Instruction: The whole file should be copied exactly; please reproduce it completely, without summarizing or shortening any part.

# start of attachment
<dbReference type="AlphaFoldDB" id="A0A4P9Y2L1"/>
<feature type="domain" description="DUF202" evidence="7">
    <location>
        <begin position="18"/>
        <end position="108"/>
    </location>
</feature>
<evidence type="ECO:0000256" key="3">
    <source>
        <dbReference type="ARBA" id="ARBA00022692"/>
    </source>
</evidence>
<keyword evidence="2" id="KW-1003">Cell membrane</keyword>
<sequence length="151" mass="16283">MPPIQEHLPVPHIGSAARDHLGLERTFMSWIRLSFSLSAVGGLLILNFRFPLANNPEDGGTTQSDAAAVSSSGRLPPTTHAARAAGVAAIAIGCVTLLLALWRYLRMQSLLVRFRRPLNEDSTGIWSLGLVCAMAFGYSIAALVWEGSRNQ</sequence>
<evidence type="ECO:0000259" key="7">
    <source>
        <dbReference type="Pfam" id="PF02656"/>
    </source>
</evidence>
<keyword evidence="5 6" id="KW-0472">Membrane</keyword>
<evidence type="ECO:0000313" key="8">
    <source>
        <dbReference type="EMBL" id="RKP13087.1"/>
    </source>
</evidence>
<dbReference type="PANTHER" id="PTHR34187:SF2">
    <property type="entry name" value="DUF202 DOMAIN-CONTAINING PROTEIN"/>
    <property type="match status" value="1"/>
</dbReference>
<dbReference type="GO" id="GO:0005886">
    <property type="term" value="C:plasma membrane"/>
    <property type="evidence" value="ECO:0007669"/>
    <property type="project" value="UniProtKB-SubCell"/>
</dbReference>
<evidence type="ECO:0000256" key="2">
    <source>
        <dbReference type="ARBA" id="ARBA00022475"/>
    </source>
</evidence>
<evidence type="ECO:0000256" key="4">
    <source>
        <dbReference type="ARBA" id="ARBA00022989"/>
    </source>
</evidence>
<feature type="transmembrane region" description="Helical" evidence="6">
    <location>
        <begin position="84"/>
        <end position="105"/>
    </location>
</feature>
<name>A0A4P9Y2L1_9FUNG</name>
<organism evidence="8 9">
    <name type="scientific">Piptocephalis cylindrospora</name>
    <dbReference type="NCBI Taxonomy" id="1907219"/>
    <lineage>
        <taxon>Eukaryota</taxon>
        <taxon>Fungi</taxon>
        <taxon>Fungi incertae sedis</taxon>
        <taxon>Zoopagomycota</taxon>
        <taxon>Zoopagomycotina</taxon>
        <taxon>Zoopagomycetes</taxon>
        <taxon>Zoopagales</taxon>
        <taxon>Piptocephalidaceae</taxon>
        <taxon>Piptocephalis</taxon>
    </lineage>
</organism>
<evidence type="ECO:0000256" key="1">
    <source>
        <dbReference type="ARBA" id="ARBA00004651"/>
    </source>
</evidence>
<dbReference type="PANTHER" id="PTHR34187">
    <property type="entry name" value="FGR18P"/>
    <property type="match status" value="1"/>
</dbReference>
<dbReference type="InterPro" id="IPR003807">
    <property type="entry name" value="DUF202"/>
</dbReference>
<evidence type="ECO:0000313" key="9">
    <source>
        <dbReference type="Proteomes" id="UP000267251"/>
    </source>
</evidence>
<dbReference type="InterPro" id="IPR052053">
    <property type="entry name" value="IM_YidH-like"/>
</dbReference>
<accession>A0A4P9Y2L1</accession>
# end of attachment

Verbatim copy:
<dbReference type="AlphaFoldDB" id="A0A4P9Y2L1"/>
<feature type="domain" description="DUF202" evidence="7">
    <location>
        <begin position="18"/>
        <end position="108"/>
    </location>
</feature>
<evidence type="ECO:0000256" key="3">
    <source>
        <dbReference type="ARBA" id="ARBA00022692"/>
    </source>
</evidence>
<keyword evidence="2" id="KW-1003">Cell membrane</keyword>
<sequence length="151" mass="16283">MPPIQEHLPVPHIGSAARDHLGLERTFMSWIRLSFSLSAVGGLLILNFRFPLANNPEDGGTTQSDAAAVSSSGRLPPTTHAARAAGVAAIAIGCVTLLLALWRYLRMQSLLVRFRRPLNEDSTGIWSLGLVCAMAFGYSIAALVWEGSRNQ</sequence>
<evidence type="ECO:0000259" key="7">
    <source>
        <dbReference type="Pfam" id="PF02656"/>
    </source>
</evidence>
<keyword evidence="5 6" id="KW-0472">Membrane</keyword>
<evidence type="ECO:0000313" key="8">
    <source>
        <dbReference type="EMBL" id="RKP13087.1"/>
    </source>
</evidence>
<dbReference type="PANTHER" id="PTHR34187:SF2">
    <property type="entry name" value="DUF202 DOMAIN-CONTAINING PROTEIN"/>
    <property type="match status" value="1"/>
</dbReference>
<dbReference type="GO" id="GO:0005886">
    <property type="term" value="C:plasma membrane"/>
    <property type="evidence" value="ECO:0007669"/>
    <property type="project" value="UniProtKB-SubCell"/>
</dbReference>
<evidence type="ECO:0000256" key="2">
    <source>
        <dbReference type="ARBA" id="ARBA00022475"/>
    </source>
</evidence>
<evidence type="ECO:0000256" key="4">
    <source>
        <dbReference type="ARBA" id="ARBA00022989"/>
    </source>
</evidence>
<feature type="transmembrane region" description="Helical" evidence="6">
    <location>
        <begin position="84"/>
        <end position="105"/>
    </location>
</feature>
<name>A0A4P9Y2L1_9FUNG</name>
<organism evidence="8 9">
    <name type="scientific">Piptocephalis cylindrospora</name>
    <dbReference type="NCBI Taxonomy" id="1907219"/>
    <lineage>
        <taxon>Eukaryota</taxon>
        <taxon>Fungi</taxon>
        <taxon>Fungi incertae sedis</taxon>
        <taxon>Zoopagomycota</taxon>
        <taxon>Zoopagomycotina</taxon>
        <taxon>Zoopagomycetes</taxon>
        <taxon>Zoopagales</taxon>
        <taxon>Piptocephalidaceae</taxon>
        <taxon>Piptocephalis</taxon>
    </lineage>
</organism>
<evidence type="ECO:0000256" key="1">
    <source>
        <dbReference type="ARBA" id="ARBA00004651"/>
    </source>
</evidence>
<dbReference type="PANTHER" id="PTHR34187">
    <property type="entry name" value="FGR18P"/>
    <property type="match status" value="1"/>
</dbReference>
<dbReference type="InterPro" id="IPR003807">
    <property type="entry name" value="DUF202"/>
</dbReference>
<evidence type="ECO:0000313" key="9">
    <source>
        <dbReference type="Proteomes" id="UP000267251"/>
    </source>
</evidence>
<dbReference type="InterPro" id="IPR052053">
    <property type="entry name" value="IM_YidH-like"/>
</dbReference>
<accession>A0A4P9Y2L1</accession>